In the devastating aftermath of Typhoon Haiyan, the Canadian government touted a promise to fast-track visa applications for Filipinos “significantly and personally affected” by the deadly superstorm.
Six months later, Citizenship and Immigration Canada is keeping information on how the special measures fared secret.
The government will say only that roughly 1,100 applications have been approved; officials won’t reveal how many typhoon victims applied, how many were rejected and how long it took to process the emergency claims.
Immigration has ignored the Toronto Star’s repeated requests for this information over the past two weeks.
“I cannot think of any reason why they would not answer this question,” said Duff Conacher, co-founder of Democracy Watch, an organization that advocates for a more open and accountable government.
This article touches on the question of what are the legitimate boundaries of secrecy that a government should protect. Edward Snowden’s revelations alerted us to just how much a government can withhold from us, and showed us that we need to be vigilant in regards to watching the watchers.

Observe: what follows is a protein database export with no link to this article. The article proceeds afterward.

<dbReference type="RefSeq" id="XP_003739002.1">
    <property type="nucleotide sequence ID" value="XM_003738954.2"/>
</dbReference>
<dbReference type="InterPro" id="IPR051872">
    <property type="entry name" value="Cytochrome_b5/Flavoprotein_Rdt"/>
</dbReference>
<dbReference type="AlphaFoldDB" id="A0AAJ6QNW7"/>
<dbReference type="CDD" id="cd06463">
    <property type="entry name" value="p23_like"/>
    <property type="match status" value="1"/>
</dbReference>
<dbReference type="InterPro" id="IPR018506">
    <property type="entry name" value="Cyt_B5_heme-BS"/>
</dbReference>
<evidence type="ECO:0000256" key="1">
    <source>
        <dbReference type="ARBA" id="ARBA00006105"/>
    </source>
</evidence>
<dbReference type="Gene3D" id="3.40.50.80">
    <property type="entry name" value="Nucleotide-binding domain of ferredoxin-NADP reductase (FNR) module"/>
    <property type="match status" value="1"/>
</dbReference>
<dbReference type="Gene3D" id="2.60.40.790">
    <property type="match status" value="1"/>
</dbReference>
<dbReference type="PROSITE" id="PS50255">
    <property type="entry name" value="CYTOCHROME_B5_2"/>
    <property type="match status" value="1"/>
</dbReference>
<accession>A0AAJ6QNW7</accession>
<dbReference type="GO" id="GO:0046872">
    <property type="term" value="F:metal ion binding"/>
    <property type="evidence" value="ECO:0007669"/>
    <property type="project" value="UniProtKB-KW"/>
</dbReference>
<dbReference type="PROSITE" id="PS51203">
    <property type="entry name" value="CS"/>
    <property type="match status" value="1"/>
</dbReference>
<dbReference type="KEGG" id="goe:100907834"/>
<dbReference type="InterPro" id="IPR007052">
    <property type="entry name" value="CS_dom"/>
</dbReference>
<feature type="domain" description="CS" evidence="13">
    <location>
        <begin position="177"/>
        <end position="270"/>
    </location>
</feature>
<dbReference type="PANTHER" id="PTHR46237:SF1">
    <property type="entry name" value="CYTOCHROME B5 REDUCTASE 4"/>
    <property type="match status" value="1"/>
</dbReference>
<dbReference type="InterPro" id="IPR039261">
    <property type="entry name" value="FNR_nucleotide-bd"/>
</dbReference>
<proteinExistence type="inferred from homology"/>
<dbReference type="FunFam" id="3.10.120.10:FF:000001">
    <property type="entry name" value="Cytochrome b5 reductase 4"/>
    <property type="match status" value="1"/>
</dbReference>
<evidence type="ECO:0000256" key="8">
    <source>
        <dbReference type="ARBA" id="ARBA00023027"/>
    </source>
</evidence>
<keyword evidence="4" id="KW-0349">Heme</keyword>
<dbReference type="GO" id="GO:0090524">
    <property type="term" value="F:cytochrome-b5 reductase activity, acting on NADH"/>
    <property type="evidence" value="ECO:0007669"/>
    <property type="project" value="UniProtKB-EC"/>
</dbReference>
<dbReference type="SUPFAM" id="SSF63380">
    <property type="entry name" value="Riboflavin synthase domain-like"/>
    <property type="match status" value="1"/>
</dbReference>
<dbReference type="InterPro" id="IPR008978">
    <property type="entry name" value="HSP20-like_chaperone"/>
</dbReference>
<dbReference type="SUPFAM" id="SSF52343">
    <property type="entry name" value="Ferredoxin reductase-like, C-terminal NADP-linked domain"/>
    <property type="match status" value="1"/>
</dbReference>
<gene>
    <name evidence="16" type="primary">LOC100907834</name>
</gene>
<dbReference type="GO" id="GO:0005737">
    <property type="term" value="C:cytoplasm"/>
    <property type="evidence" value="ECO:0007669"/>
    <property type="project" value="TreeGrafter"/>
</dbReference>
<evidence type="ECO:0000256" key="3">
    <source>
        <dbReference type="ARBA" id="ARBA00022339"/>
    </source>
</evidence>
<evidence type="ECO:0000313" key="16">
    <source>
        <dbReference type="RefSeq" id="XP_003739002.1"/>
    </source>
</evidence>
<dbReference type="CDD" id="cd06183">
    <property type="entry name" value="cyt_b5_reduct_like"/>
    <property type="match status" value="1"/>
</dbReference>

In my view there is very little that needs to be kept secret. It should be the government’s duty to disclose everything, unless it seeks a court order to keep some item secret, and then only for a limited time.
The probable reason for the government not revealing the numbers in this case is because the truth will be shocking. It is time for an application under the access to privacy legislation to uncover the truth.
Andy Semotiuk is a Canadian and US immigration lawyer with immigration law firm Pace Immigration. You can learn more about Andy at My Work Visa.